9 Grammatical Pitfalls


[pyoo-nee] /ˈpyu ni/
adjective, punier, puniest.
of less than normal size and strength; weak.
unimportant; insignificant; petty or minor:
a puny excuse.
Obsolete, puisne.
Origin of puny
1540-50; spelling variant of puisne
Related forms
punily, adverb
puniness, noun Unabridged
Based on the Random House Dictionary, © Random House, Inc. 2015.
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Examples from the web for puny
  • Both times he was rejected as being too small and too puny.
  • Begin with a puny budget, considerable resistance and no big names.
  • In the event, the rhetoric sounded musty as ever, and the announced changes looked puny.
  • For example, the giant whale shark feasts on these puny animals.
  • Planets, on the other hand, are too puny and cold to initiate fusion.
  • Most digital picture frames are limited to puny amounts of built-in memory or require external cards to beef up capacity.
  • These odd birds are good for eggs but too puny to make a meal.
  • But steelmakers are puny compared with their main suppliers and customers.
  • Westerners may laugh at the puny elevations and elevation gains of these peaks.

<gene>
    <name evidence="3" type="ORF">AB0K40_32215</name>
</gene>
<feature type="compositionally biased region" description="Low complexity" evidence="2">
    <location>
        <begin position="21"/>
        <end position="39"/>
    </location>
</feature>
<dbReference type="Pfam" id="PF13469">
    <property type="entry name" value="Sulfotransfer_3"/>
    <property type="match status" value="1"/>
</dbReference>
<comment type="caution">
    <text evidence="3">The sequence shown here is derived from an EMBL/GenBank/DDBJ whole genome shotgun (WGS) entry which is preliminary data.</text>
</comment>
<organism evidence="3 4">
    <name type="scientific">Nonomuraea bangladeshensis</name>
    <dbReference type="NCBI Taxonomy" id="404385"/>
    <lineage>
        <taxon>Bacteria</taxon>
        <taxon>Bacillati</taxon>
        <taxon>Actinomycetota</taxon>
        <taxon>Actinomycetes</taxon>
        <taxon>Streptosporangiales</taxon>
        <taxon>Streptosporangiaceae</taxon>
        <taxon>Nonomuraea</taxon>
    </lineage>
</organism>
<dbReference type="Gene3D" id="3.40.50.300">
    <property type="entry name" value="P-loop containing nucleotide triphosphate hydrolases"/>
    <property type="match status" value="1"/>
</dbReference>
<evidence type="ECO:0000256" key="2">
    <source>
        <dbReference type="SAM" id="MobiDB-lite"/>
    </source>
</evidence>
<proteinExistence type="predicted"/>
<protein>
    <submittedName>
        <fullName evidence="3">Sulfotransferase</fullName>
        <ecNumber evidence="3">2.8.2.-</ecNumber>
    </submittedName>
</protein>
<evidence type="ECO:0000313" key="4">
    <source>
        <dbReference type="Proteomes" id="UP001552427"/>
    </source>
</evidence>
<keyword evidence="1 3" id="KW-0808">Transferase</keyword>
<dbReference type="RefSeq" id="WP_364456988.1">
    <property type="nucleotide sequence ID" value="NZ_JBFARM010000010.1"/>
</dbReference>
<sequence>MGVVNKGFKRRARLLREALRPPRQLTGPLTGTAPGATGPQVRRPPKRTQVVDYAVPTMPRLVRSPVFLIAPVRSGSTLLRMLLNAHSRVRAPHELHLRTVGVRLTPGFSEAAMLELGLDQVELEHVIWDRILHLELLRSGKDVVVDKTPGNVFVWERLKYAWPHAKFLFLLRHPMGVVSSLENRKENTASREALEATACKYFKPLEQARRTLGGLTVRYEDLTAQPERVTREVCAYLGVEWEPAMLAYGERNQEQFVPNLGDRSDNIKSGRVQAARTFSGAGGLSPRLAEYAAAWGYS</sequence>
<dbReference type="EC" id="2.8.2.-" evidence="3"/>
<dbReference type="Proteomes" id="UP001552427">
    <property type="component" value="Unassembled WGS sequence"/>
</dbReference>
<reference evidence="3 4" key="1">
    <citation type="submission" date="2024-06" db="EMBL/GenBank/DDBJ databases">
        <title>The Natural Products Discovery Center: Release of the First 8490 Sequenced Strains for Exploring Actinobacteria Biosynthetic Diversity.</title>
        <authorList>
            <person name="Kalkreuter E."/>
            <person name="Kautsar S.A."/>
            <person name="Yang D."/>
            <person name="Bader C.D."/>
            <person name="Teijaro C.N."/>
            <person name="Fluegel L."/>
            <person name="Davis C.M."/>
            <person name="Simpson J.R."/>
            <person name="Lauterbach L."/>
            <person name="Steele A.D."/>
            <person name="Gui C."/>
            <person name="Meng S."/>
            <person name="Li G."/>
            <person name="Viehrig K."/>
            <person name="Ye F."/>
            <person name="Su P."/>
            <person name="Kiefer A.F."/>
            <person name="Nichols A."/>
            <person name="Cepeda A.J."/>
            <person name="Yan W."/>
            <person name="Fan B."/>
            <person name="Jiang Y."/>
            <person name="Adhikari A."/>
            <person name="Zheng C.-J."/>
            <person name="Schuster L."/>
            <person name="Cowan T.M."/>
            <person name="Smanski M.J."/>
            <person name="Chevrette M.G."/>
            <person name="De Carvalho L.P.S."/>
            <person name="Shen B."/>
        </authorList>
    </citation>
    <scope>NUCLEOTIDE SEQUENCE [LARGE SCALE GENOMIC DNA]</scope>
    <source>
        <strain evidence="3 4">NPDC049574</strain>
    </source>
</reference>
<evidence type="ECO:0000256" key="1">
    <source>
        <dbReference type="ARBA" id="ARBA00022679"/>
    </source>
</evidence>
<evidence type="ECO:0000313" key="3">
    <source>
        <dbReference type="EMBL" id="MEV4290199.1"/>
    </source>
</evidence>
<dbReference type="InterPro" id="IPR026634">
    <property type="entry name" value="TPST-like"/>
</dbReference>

• We are not harmed by this high voltage, because the amount of charge that flows is puny.
British Dictionary definitions for puny


adjective -nier, -niest
having a small physique or weakly constitution
paltry; insignificant
Derived Forms
punily, adverb
puniness, noun
Word Origin
C16: from Old French puisnepuisne
Collins English Dictionary - Complete & Unabridged 2012 Digital Edition
© William Collins Sons & Co. Ltd. 1979, 1986 © HarperCollins
Publishers 1998, 2000, 2003, 2005, 2006, 2007, 2009, 2012
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Word Origin and History for puny

1570s, "inferior in rank" (1540s as a noun, "junior pupil, freshman"), from Middle French puisné (Modern French puîné), from Old French puisne "born later, younger, youngest" (12c., contrasted with aisné "first-born"), from puis nez, from puis "afterward" (from Vulgar Latin *postius, from Latin postea "after this, hereafter," from post "after," see post-, + ea "there") + Old French "born," from Latin natus, past participle of nasci "be born" (Old Latin gnasci; see genus). Sense of "small, weak, insignificant" first recorded 1590s. Cf. puisne. Related: Puniness.

Online Etymology Dictionary, © 2010 Douglas Harper
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